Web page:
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Education & Training

Office of Information Security

What to Do in Case of a Security Incident

Use the guidelines below to determine what steps to take when a security incident occurs – whether it involves a personal or University owned device, a Penn State network or server, confidential or sensitive information, a Penn State user or admin account, infection with malicious software such as a virus, ransomware, spyware, or trojan, or unauthorized access of any kind.

WHEN TO REPORT THE INCIDENT IMMEDIATELY BY PHONE

CALL THE OFFICE OF INFORMATION SECURITY (OIS) IMMEDIATELY at (814) 863-7804 to report the incident if you suspect that it may involve one or more of the following:

  • Unauthorized access to sensitive data – data classified as Level 3 (High) or Level 4 (Restricted) as defined in the Information Classification Decision Tool,
  • Unauthorized access to data stored in a secure enclave,
  • Intellectual property owned by a Penn State funding partner,
  • The potential for severe financial, reputational, legal or regulatory impact,
  • Widespread or critical system disruption, and/or
  • An attack that appears targeted, sophisticated, or based on inside information.

Refer to the Security Response Quick Guide for additional guidance and action items – including what NOT to do.

WHEN TO REPORT THE INCIDENT BY EMAIL

Email security@psu.edu to report the incident if it does not meet the above criteria, but involves any of the following:

  • Unauthorized access to data that is not classified as Level 3 or Level 4 in the Information Classification Decision Tool (including alteration, deletion, and loss of access to such data),
  • Intellectual property owned by Penn State that does not meet the criteria for urgent reporting,
  • A University-owned device,
  • Disrupted availability of Penn State resources (including denial of service),
  • Unauthorized use of your Penn State account
  • A personal device that contains University data,
  • A personal device that was used to log into a system that contains confidential Penn State data, or
  • A personal device that was used to log into any Penn State resource with a privileged account such as an admin account.

Refer to the Security Response Quick Guide for additional guidance and action items – including what NOT to do.

WHAT TO DO WHEN REPORTING IS NOT REQUIRED

If the incident is limited to your own personal device or a personal account (for example, your gmail or FaceBook account) AND does not meet any of the criteria listed above, it is not necessary to report the incident to the Office of Information Security.

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If you discover that someone has gained access to your Penn State ID and password

  1. Change your password immediately:  Visit Forgot Your Password on the Penn State Account management website and follow the prompts. For more detailed instructions, refer to knowledge article Reset My Penn State Account Password (I Forgot It)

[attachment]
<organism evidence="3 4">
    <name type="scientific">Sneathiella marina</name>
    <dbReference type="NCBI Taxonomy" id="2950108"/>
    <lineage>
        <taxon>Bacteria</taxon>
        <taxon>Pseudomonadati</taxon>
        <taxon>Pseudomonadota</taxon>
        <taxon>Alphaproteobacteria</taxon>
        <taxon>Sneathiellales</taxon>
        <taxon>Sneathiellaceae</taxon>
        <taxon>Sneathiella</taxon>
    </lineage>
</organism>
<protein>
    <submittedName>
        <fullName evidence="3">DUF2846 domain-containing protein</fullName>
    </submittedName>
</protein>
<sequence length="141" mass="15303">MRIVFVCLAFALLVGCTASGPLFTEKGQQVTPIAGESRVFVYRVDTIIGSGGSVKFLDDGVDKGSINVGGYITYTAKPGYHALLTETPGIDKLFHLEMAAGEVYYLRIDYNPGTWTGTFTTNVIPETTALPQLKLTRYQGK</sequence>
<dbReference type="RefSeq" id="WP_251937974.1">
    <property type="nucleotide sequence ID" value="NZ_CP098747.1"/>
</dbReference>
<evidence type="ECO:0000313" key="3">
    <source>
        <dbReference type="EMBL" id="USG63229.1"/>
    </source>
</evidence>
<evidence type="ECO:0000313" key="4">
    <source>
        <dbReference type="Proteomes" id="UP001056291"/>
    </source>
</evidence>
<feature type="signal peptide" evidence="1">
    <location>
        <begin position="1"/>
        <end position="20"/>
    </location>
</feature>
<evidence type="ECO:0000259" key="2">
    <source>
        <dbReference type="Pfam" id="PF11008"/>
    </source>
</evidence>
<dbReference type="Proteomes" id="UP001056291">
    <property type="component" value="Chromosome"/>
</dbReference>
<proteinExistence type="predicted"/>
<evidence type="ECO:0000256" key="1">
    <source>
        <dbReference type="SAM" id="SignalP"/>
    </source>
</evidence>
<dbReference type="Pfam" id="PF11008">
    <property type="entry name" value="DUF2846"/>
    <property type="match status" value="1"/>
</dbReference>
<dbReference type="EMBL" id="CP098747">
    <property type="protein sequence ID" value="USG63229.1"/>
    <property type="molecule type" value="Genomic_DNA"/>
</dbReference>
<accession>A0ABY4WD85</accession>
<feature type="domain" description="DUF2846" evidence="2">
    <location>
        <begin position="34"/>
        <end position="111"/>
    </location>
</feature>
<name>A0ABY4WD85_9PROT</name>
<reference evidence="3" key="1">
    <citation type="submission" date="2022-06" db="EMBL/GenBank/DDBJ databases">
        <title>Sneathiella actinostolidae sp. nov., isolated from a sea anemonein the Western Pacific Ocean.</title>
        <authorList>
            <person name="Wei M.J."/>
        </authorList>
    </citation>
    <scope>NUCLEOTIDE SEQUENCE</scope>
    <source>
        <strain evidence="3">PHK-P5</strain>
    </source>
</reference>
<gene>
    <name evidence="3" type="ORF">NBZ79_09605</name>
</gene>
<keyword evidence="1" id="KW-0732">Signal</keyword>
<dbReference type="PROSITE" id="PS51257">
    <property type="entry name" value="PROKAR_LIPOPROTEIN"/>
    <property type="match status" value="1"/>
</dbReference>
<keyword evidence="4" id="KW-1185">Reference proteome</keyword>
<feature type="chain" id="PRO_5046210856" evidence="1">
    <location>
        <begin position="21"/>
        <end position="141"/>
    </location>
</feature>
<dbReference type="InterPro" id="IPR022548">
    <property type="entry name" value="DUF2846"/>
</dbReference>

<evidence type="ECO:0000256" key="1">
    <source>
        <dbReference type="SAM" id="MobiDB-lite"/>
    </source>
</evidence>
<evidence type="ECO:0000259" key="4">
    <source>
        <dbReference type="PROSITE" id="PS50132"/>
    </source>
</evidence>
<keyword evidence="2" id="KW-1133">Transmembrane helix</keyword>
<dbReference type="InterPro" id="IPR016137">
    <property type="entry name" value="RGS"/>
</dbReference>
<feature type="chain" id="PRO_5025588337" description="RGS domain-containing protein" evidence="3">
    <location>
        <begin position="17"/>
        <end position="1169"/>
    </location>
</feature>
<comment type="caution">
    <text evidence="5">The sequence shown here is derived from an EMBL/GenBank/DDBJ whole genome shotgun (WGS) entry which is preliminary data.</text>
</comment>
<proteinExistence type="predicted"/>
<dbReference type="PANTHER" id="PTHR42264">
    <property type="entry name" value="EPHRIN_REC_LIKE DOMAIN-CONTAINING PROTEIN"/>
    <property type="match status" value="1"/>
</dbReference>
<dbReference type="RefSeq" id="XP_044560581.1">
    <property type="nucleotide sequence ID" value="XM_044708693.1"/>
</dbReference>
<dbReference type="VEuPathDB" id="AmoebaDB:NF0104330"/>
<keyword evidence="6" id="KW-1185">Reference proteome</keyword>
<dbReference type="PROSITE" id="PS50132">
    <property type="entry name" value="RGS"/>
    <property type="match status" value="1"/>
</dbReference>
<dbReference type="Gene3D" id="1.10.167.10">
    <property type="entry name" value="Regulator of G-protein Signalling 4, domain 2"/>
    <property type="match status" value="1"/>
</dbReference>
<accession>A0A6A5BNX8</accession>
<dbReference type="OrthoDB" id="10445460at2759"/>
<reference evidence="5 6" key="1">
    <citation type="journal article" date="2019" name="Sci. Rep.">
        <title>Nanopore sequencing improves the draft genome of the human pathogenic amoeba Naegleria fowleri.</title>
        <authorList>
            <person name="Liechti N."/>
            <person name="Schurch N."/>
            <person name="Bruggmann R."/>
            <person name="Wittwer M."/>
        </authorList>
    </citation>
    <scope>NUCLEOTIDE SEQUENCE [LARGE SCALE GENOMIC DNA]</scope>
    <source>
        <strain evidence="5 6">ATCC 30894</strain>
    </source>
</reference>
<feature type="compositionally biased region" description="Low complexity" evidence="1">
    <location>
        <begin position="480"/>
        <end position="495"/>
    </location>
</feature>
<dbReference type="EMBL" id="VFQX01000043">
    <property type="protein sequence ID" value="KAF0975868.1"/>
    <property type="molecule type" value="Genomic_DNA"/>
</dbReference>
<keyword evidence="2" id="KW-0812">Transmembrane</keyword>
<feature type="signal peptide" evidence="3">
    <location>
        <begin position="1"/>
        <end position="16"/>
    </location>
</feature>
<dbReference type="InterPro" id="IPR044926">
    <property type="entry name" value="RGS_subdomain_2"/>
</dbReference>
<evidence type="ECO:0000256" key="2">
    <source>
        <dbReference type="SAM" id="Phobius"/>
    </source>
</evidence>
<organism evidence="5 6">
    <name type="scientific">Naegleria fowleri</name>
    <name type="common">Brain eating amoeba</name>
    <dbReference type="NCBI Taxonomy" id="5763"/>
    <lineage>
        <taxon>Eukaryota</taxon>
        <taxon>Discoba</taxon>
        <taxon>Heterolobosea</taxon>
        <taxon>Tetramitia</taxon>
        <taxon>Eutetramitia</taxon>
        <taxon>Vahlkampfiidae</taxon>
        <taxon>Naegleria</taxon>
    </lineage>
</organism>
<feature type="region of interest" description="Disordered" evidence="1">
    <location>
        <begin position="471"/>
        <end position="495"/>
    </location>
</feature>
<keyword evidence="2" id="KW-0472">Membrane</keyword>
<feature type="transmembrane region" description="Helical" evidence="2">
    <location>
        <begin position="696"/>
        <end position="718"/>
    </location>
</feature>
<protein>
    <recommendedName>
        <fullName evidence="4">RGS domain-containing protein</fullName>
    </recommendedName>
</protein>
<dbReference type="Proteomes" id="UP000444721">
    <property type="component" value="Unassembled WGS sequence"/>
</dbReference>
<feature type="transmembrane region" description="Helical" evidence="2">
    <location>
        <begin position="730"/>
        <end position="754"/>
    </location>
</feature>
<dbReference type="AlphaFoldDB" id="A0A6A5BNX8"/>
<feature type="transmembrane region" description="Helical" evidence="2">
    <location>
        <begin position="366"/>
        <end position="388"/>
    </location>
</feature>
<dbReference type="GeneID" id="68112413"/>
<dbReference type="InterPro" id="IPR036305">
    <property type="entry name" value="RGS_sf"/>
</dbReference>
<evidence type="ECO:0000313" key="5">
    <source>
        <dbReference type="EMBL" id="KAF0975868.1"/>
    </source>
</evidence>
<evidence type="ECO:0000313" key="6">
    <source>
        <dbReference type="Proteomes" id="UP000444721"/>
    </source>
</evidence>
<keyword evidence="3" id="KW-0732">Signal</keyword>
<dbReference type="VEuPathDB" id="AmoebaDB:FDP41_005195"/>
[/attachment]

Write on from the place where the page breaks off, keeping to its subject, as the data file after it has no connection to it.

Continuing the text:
Note:  The system partially displays the email address to which the password reset email will be sent. If you don’t recognize the email address (or don’t receive a password reset email), contact the IT Service Desk immediately for assistance.
  2. Verify that your forwarding email address has not been changed in Office 365. See knowledge article Manage Email Forwarding using Outlook on the Web to learn how.
  3. Confirm that your account information has not been updated:  Log in to accounts.psu.edu to confirm that information such as your recovery email address, street address, phone number and two-factor authentication devices have not been updated by the person who accessed your account.  Consider logging in to LionPATH and/or Workday as well to check for unauthorized changes.
  4. Learn how to keep your account safe going forward:  Visit Protect your devices, your data, and your account on this website.

If your personal device has been infected with a virus, ransomware, spyware, or other malicious software

  1. Don’t panic!
  2. Isolate your device to avoid passing along the infection. Disconnect your device from any external storage devices (USB Drive, External Hard Drive), network connections (wired or Wi-Fi internet and local area network connections).
  3. Use another device to search the web for information on resolving the issue, enlist the help of a technically savvy friend, or engage professional help to determine next steps.
    Note that Penn State recommends reformatting a device rather than attempting to remove the malware.
  4. If you need additional help, contact the IT Service Desk at (814) 865-HELP (4357) to learn about technical support available through Penn State Knowledge Commons.
  5. Learn how to avoid future attacks: See Protect your devices, data and account for steps you can take.